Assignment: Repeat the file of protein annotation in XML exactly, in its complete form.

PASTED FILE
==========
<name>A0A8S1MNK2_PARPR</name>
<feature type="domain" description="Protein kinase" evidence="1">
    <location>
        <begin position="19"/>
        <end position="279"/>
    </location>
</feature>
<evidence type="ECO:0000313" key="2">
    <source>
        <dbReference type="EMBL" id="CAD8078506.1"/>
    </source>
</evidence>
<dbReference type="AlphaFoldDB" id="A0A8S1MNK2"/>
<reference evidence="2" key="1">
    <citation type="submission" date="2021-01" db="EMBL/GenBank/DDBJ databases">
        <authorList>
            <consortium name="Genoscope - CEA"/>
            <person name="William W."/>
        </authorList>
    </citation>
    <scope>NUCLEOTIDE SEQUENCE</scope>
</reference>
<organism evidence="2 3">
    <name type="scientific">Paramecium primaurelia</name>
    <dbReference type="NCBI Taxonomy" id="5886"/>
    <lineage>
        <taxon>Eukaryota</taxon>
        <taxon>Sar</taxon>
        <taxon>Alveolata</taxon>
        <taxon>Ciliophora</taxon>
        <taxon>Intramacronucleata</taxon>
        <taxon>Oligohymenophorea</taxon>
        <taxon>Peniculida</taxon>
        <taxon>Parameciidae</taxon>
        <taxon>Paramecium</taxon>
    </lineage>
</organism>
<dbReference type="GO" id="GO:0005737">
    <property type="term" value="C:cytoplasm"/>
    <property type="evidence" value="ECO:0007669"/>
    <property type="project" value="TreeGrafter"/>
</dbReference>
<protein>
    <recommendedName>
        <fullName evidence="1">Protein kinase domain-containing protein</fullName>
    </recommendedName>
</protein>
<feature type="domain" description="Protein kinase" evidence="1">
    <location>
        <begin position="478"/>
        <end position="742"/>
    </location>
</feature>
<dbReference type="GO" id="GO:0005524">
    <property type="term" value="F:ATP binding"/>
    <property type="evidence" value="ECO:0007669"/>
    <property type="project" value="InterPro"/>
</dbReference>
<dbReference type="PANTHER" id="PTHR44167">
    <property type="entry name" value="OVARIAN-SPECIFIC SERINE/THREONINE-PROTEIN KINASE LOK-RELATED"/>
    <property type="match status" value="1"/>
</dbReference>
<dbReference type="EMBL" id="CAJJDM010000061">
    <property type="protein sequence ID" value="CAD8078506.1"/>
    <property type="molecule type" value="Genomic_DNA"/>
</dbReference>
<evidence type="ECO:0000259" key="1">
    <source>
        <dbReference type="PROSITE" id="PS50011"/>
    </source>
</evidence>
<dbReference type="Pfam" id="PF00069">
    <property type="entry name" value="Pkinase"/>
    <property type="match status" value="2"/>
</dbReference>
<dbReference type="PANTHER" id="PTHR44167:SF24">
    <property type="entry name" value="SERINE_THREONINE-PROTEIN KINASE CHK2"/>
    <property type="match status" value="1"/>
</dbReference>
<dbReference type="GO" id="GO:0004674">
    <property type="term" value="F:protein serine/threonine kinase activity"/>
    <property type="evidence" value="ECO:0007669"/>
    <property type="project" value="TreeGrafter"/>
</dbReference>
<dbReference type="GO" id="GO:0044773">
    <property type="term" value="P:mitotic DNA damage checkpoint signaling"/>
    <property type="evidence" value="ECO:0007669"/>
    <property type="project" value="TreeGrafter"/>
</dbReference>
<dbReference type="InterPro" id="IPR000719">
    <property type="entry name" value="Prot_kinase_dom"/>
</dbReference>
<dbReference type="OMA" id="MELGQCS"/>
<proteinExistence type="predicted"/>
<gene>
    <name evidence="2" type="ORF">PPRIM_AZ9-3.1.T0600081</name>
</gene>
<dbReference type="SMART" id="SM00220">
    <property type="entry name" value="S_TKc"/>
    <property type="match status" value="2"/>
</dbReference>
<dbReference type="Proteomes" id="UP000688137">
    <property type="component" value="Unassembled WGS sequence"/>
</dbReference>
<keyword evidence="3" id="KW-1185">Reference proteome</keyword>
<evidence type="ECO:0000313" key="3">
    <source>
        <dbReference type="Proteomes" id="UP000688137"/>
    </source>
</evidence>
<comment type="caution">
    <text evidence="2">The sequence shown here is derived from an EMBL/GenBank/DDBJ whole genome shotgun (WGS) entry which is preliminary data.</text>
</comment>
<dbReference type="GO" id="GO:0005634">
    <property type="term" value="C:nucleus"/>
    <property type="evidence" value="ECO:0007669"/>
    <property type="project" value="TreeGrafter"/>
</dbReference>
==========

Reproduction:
<name>A0A8S1MNK2_PARPR</name>
<feature type="domain" description="Protein kinase" evidence="1">
    <location>
        <begin position="19"/>
        <end position="279"/>
    </location>
</feature>
<evidence type="ECO:0000313" key="2">
    <source>
        <dbReference type="EMBL" id="CAD8078506.1"/>
    </source>
</evidence>
<dbReference type="AlphaFoldDB" id="A0A8S1MNK2"/>
<reference evidence="2" key="1">
    <citation type="submission" date="2021-01" db="EMBL/GenBank/DDBJ databases">
        <authorList>
            <consortium name="Genoscope - CEA"/>
            <person name="William W."/>
        </authorList>
    </citation>
    <scope>NUCLEOTIDE SEQUENCE</scope>
</reference>
<organism evidence="2 3">
    <name type="scientific">Paramecium primaurelia</name>
    <dbReference type="NCBI Taxonomy" id="5886"/>
    <lineage>
        <taxon>Eukaryota</taxon>
        <taxon>Sar</taxon>
        <taxon>Alveolata</taxon>
        <taxon>Ciliophora</taxon>
        <taxon>Intramacronucleata</taxon>
        <taxon>Oligohymenophorea</taxon>
        <taxon>Peniculida</taxon>
        <taxon>Parameciidae</taxon>
        <taxon>Paramecium</taxon>
    </lineage>
</organism>
<dbReference type="GO" id="GO:0005737">
    <property type="term" value="C:cytoplasm"/>
    <property type="evidence" value="ECO:0007669"/>
    <property type="project" value="TreeGrafter"/>
</dbReference>
<protein>
    <recommendedName>
        <fullName evidence="1">Protein kinase domain-containing protein</fullName>
    </recommendedName>
</protein>
<feature type="domain" description="Protein kinase" evidence="1">
    <location>
        <begin position="478"/>
        <end position="742"/>
    </location>
</feature>
<dbReference type="GO" id="GO:0005524">
    <property type="term" value="F:ATP binding"/>
    <property type="evidence" value="ECO:0007669"/>
    <property type="project" value="InterPro"/>
</dbReference>
<dbReference type="PANTHER" id="PTHR44167">
    <property type="entry name" value="OVARIAN-SPECIFIC SERINE/THREONINE-PROTEIN KINASE LOK-RELATED"/>
    <property type="match status" value="1"/>
</dbReference>
<dbReference type="EMBL" id="CAJJDM010000061">
    <property type="protein sequence ID" value="CAD8078506.1"/>
    <property type="molecule type" value="Genomic_DNA"/>
</dbReference>
<evidence type="ECO:0000259" key="1">
    <source>
        <dbReference type="PROSITE" id="PS50011"/>
    </source>
</evidence>
<dbReference type="Pfam" id="PF00069">
    <property type="entry name" value="Pkinase"/>
    <property type="match status" value="2"/>
</dbReference>
<dbReference type="PANTHER" id="PTHR44167:SF24">
    <property type="entry name" value="SERINE_THREONINE-PROTEIN KINASE CHK2"/>
    <property type="match status" value="1"/>
</dbReference>
<dbReference type="GO" id="GO:0004674">
    <property type="term" value="F:protein serine/threonine kinase activity"/>
    <property type="evidence" value="ECO:0007669"/>
    <property type="project" value="TreeGrafter"/>
</dbReference>
<dbReference type="GO" id="GO:0044773">
    <property type="term" value="P:mitotic DNA damage checkpoint signaling"/>
    <property type="evidence" value="ECO:0007669"/>
    <property type="project" value="TreeGrafter"/>
</dbReference>
<dbReference type="InterPro" id="IPR000719">
    <property type="entry name" value="Prot_kinase_dom"/>
</dbReference>
<dbReference type="OMA" id="MELGQCS"/>
<proteinExistence type="predicted"/>
<gene>
    <name evidence="2" type="ORF">PPRIM_AZ9-3.1.T0600081</name>
</gene>
<dbReference type="SMART" id="SM00220">
    <property type="entry name" value="S_TKc"/>
    <property type="match status" value="2"/>
</dbReference>
<dbReference type="Proteomes" id="UP000688137">
    <property type="component" value="Unassembled WGS sequence"/>
</dbReference>
<keyword evidence="3" id="KW-1185">Reference proteome</keyword>
<evidence type="ECO:0000313" key="3">
    <source>
        <dbReference type="Proteomes" id="UP000688137"/>
    </source>
</evidence>
<comment type="caution">
    <text evidence="2">The sequence shown here is derived from an EMBL/GenBank/DDBJ whole genome shotgun (WGS) entry which is preliminary data.</text>
</comment>
<dbReference type="GO" id="GO:0005634">
    <property type="term" value="C:nucleus"/>
    <property type="evidence" value="ECO:0007669"/>
    <property type="project" value="TreeGrafter"/>
</dbReference>